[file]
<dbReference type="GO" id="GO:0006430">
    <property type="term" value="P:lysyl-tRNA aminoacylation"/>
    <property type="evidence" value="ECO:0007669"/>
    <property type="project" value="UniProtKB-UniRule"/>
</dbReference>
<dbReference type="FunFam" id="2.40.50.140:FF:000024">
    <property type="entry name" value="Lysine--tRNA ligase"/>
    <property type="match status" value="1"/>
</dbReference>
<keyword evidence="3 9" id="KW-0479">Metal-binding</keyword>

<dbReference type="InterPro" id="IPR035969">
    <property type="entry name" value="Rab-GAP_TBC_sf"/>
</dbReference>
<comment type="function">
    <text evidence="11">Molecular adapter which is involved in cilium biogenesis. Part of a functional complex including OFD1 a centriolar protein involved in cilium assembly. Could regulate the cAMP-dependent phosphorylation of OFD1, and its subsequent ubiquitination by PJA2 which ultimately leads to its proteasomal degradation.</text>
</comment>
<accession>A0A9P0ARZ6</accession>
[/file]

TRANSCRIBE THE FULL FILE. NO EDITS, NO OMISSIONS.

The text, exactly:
<dbReference type="GO" id="GO:0006430">
    <property type="term" value="P:lysyl-tRNA aminoacylation"/>
    <property type="evidence" value="ECO:0007669"/>
    <property type="project" value="UniProtKB-UniRule"/>
</dbReference>
<dbReference type="FunFam" id="2.40.50.140:FF:000024">
    <property type="entry name" value="Lysine--tRNA ligase"/>
    <property type="match status" value="1"/>
</dbReference>
<keyword evidence="3 9" id="KW-0479">Metal-binding</keyword>

<dbReference type="InterPro" id="IPR035969">
    <property type="entry name" value="Rab-GAP_TBC_sf"/>
</dbReference>
<comment type="function">
    <text evidence="11">Molecular adapter which is involved in cilium biogenesis. Part of a functional complex including OFD1 a centriolar protein involved in cilium assembly. Could regulate the cAMP-dependent phosphorylation of OFD1, and its subsequent ubiquitination by PJA2 which ultimately leads to its proteasomal degradation.</text>
</comment>
<accession>A0A9P0ARZ6</accession>